Certain people are more likely to have skin cancer. For example, people
with fair skin, light-colored eyes or blond or red hair are especially
prone to developing basal cell carcinoma (BCC).
What Else Makes BCC More Likely?
- Spending too much time in the sun (without protection) or using tanning beds
- Frequent sunburns (especially at an early age)
- Having had a previous BCC or other skin cancer
- Family history (for example, people with a disorder called Basal Cell Carcinoma Nevus Syndrome makes multiple skin cancers more likely)
- Certain medical conditions or medications
- Old scars, burns, ulcers or areas of irritation on the skin
- Exposure to arsenic at work
- Radiation therapy
What Does Basal Cell Carcinoma Look Like?
BCC will look and feel different depending on the type it is (superficial, pigmented or nodular).
It might appear as a:
Regardless of what it looks like, if you notice something on your skin that worries you, or if an existing growth starts to change or irritate you, get it checked out.
- smooth, shiny, pearly or waxy bump
- firm red or flesh-colored bump
- growth with unusual blood vessels in and around it
- sore that might bleed and doesn’t seem to be healing
- flat spot or patch of skin (usually red or brown) that is rough, dry, or scaly
Try to do regular skin exams too. Getting comfortable with the look and feel or your skin will help you know what is normal and what’s not.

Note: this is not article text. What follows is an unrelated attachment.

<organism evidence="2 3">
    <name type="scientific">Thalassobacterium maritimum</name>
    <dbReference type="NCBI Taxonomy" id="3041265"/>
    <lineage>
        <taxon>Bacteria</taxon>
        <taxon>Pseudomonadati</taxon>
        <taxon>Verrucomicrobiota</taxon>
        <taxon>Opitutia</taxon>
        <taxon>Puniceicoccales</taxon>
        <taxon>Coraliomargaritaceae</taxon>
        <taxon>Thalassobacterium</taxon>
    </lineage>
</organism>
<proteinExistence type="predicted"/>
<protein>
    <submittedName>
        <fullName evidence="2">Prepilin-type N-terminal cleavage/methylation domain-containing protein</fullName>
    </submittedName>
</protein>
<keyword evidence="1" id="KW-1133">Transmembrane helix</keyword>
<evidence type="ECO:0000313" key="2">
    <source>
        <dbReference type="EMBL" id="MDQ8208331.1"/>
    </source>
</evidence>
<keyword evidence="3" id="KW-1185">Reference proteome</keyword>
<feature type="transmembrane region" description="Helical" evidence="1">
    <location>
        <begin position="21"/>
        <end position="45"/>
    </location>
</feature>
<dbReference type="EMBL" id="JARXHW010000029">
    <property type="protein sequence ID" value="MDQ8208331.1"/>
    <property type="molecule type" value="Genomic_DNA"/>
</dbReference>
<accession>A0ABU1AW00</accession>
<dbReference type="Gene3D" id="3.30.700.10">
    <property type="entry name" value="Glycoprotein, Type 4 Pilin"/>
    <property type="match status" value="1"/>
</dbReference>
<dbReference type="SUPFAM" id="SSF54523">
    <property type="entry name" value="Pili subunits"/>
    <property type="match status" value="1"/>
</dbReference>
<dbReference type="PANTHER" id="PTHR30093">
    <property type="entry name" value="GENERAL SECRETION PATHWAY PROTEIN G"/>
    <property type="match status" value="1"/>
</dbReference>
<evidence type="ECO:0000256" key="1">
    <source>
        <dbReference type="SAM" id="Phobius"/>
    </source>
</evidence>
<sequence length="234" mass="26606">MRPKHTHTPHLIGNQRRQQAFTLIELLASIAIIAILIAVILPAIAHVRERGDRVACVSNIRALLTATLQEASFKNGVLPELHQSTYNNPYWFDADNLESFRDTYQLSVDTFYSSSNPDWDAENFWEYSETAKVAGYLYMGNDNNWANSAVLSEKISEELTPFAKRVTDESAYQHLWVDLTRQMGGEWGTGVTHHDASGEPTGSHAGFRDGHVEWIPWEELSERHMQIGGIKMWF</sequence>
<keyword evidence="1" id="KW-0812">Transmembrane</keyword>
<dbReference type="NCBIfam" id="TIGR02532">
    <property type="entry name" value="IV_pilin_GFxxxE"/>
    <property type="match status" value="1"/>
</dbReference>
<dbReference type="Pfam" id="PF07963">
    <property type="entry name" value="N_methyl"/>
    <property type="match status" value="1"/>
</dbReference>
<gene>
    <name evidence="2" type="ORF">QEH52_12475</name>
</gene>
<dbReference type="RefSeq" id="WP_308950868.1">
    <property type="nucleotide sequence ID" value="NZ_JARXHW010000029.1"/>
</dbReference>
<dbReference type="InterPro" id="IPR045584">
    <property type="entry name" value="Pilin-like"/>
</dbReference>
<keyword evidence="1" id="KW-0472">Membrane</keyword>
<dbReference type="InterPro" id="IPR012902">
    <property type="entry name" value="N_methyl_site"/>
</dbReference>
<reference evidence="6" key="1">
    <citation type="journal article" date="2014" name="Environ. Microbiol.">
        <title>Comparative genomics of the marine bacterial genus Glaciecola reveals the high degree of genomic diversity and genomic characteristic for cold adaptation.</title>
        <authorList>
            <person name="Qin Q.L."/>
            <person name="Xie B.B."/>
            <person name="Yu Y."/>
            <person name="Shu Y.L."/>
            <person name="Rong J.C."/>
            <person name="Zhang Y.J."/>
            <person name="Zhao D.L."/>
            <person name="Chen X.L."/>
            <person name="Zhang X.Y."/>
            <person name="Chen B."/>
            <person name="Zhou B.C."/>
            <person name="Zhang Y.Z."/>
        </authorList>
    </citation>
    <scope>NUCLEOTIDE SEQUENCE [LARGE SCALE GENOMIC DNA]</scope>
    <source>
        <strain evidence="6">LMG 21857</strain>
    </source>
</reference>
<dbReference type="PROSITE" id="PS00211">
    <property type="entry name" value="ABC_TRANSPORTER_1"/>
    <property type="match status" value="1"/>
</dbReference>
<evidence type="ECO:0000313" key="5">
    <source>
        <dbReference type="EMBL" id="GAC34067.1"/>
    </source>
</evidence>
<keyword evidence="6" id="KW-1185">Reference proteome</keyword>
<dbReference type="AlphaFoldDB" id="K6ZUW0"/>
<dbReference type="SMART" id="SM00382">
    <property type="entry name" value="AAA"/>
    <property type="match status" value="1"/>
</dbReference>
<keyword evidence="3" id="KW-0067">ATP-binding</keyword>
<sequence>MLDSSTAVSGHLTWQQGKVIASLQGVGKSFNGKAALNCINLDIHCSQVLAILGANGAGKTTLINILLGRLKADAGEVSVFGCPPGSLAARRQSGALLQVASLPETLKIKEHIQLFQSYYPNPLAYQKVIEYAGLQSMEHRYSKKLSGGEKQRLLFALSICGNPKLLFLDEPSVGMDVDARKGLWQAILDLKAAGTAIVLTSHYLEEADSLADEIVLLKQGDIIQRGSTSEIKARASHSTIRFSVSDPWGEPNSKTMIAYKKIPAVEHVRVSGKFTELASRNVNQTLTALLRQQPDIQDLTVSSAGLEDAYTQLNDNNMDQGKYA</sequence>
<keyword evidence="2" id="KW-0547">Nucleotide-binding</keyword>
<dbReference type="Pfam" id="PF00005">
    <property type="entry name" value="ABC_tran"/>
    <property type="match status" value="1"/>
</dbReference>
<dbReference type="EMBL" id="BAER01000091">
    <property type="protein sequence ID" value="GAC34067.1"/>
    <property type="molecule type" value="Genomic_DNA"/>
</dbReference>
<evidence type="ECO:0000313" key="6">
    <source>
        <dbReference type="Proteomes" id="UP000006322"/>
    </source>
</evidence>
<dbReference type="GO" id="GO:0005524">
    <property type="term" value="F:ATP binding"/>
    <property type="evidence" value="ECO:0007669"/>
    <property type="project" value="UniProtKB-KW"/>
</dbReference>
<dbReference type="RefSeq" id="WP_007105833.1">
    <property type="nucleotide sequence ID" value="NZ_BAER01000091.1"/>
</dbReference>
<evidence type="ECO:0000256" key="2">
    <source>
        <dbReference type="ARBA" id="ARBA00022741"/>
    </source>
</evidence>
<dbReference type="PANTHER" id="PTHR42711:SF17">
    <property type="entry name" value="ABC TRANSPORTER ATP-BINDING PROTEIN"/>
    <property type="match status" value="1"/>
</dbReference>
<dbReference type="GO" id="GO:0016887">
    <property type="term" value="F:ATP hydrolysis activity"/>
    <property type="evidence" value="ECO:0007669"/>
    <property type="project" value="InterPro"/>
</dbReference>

How is it Found?
Your doctor will examine your skin. A biopsy is typically needed to confirm a diagnosis.
A biopsy is a common procedure to remove a piece of the skin. The area will be numbed with a medication applied to or injected into the skin. Then the doctor (often a dermatologist or skin doctor) will scrape the skin to get a sample of tissue. A different doctor (called a pathologist) will look at this tissue under the microscope to check for cancer cells. There are several types of biopsies.
Can it Spread Beyond the Skin?
BCC usually grows slowly. In some cases, especially if it is untreated, it can invade nearby tissue. Since the majority of BCC occur on the face, if there is local invasion it may cause damage to nearby organs such as the ear or nose and surgeries to remove the cancer can be difficult.
It is rare for BCC to spread (metastasize) to other parts of the body, but if it does learn more on advanced BCC here